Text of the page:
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Your Environment. Your Health.

Protocol and Background Documents



NIH Director Francis Collins announced in June, 2010 that NIH will devote at least $10 million to support research on the potential health effects of Deepwater Horizon disaster. Dr. Collins then directed the NIEHS to take the lead in designing a large prospective health study of oil spill clean-up workers and volunteers. Dale Sandler, Ph.D., Chief of the NIEHS Epidemiology Branch ("/Rhythmyx/assembler/render?sys_contentid=33655&sys_revision=9&sys_variantid=639&sys_context=0&sys_authtype=0&sys_siteid=&sys_folderid=" sys_dependentvariantid="639" sys_dependentid="33655" inlinetype="rxhyperlink" rxinlineslot="103" sys_dependentid="33655" sys_siteid="" sys_folderid=""), is serving as the study's Principal Investigator. Clean-up workers are likely to be the most heavily exposed of all population groups in the affected regions with adverse effects occurring earlier, and more severely than in the general population. The Gulf STUDY will focus on exposure to oil and dispersant products and potential health consequences such as respiratory, neurobehavioral, carcinogenic, and immunological conditions. The study will also evaluate mental health concerns and other oil spill-related stressors such as job loss, family disruption, and financial uncertainties. It is crucial that the study be designed with input from community members, scientific experts, and local, state, and federal agencies. The study plan will be updated as comments and suggestions are received from the Gulf communities and scientific experts.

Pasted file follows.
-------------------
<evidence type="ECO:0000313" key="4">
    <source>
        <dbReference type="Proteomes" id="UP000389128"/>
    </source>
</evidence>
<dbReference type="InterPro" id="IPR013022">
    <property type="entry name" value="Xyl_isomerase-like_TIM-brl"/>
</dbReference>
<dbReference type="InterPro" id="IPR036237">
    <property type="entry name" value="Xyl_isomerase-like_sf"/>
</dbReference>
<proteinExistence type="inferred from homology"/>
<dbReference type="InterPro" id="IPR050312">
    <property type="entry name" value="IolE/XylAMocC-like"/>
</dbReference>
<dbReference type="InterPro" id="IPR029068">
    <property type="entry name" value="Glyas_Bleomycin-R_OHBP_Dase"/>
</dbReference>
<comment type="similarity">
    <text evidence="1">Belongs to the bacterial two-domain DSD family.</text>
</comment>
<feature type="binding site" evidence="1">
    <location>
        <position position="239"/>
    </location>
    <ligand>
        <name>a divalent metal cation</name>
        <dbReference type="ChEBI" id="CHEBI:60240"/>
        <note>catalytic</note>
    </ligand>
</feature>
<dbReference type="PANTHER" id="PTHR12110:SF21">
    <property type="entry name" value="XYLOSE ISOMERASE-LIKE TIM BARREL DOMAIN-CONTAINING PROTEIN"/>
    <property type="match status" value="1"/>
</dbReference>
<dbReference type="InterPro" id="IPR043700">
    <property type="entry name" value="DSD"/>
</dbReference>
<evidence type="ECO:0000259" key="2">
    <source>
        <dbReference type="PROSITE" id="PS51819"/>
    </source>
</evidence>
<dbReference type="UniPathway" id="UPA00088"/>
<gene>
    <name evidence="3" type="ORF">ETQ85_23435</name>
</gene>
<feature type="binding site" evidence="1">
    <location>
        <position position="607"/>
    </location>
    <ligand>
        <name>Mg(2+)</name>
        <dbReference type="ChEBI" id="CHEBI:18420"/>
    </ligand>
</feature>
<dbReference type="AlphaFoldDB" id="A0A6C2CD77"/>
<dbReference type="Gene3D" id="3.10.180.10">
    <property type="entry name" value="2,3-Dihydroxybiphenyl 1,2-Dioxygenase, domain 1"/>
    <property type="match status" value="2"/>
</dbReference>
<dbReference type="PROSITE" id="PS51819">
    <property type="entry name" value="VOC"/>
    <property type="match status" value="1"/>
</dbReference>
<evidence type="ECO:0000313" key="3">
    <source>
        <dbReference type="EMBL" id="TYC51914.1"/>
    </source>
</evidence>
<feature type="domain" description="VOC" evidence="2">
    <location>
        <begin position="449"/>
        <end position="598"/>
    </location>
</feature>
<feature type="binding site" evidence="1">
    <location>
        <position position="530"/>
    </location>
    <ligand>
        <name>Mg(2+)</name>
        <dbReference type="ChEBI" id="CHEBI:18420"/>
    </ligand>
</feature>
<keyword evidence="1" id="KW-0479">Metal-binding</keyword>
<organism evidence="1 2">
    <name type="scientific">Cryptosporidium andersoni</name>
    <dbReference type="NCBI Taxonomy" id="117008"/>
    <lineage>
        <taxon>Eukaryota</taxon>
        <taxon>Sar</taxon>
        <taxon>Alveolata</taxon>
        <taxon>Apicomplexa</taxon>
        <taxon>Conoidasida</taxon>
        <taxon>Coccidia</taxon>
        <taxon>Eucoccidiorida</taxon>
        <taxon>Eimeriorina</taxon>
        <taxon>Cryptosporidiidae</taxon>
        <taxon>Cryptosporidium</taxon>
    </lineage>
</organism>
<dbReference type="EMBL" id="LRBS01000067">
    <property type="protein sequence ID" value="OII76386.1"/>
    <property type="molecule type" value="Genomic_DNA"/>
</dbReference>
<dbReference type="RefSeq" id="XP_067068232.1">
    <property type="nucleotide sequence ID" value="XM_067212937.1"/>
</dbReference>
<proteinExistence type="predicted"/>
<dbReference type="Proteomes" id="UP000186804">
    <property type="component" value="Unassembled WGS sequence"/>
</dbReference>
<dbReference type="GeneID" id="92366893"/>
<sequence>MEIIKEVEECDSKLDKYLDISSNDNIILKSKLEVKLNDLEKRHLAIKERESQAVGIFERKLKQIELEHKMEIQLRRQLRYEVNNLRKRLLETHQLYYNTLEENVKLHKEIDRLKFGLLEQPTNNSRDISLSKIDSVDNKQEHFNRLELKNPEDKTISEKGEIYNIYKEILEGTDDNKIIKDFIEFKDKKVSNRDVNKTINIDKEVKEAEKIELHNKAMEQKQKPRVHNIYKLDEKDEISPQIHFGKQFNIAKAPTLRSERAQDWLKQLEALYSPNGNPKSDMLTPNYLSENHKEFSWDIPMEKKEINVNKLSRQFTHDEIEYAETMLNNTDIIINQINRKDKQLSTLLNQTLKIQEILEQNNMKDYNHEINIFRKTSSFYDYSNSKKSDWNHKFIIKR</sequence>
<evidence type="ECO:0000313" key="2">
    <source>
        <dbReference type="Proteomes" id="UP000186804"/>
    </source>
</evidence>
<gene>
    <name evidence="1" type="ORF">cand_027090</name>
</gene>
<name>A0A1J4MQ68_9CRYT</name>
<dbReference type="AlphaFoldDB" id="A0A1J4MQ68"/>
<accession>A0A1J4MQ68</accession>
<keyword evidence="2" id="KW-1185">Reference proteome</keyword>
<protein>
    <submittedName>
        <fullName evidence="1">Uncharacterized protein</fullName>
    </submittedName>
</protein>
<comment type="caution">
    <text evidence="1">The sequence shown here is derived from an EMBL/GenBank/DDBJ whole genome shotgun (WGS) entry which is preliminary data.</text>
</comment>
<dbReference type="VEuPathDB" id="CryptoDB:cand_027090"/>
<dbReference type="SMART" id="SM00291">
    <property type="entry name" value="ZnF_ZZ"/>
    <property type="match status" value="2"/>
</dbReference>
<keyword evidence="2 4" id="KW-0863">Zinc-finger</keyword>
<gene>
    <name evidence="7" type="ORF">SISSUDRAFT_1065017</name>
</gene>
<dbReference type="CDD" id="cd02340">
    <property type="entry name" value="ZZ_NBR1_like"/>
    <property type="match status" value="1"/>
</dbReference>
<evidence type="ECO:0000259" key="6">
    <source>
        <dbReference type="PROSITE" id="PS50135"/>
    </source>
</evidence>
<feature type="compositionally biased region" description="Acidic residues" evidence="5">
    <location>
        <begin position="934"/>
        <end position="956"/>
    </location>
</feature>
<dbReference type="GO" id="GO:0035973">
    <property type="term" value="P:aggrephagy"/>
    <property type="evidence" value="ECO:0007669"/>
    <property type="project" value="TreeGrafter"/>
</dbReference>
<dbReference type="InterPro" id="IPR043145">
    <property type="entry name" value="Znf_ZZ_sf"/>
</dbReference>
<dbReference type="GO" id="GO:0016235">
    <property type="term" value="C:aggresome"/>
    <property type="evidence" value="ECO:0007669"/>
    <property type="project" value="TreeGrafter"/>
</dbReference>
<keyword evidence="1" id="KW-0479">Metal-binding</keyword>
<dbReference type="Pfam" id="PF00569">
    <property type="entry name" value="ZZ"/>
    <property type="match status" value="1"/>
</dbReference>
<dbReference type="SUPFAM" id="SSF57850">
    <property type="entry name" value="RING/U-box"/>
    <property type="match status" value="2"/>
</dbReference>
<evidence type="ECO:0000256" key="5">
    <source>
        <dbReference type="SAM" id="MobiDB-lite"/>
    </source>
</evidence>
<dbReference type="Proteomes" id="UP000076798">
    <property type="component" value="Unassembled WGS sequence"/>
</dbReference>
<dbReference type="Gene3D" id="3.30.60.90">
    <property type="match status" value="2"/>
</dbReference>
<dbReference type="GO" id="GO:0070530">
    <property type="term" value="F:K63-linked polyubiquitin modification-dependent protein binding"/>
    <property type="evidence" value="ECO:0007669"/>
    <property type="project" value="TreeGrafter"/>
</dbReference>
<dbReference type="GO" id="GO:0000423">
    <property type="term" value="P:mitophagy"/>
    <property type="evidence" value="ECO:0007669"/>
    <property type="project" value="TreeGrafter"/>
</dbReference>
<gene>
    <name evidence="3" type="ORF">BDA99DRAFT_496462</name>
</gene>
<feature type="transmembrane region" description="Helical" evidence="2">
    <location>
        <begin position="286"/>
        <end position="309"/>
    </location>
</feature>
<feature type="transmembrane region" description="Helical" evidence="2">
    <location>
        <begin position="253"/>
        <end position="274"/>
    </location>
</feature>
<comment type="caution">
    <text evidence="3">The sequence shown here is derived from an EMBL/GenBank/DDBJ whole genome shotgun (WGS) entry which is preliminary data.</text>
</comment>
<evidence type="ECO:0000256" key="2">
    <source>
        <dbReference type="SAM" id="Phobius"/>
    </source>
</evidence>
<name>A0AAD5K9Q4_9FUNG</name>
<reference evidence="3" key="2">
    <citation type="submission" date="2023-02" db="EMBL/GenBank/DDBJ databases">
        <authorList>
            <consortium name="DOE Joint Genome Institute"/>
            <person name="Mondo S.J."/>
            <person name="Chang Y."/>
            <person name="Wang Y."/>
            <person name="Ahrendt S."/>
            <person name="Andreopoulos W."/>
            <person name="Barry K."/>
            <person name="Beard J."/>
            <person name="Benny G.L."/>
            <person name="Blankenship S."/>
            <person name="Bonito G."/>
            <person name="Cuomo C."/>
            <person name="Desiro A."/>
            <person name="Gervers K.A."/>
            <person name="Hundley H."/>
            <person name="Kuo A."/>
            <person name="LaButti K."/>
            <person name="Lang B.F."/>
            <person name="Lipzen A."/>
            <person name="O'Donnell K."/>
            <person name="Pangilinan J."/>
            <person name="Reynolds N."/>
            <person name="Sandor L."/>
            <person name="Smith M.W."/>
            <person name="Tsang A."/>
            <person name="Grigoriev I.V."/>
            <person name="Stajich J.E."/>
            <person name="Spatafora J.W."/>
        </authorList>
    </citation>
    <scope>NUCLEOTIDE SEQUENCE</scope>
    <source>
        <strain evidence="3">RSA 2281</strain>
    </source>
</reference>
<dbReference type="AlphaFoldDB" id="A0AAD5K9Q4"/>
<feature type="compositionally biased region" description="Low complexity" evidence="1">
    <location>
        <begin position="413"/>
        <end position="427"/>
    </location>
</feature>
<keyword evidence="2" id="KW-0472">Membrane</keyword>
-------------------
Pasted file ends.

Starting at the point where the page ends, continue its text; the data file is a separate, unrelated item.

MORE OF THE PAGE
Study Documents

Recruitment Materials to Potential Participants

Strategy for Assessing Exposures in the GuLF STUDY

Additional Study Materials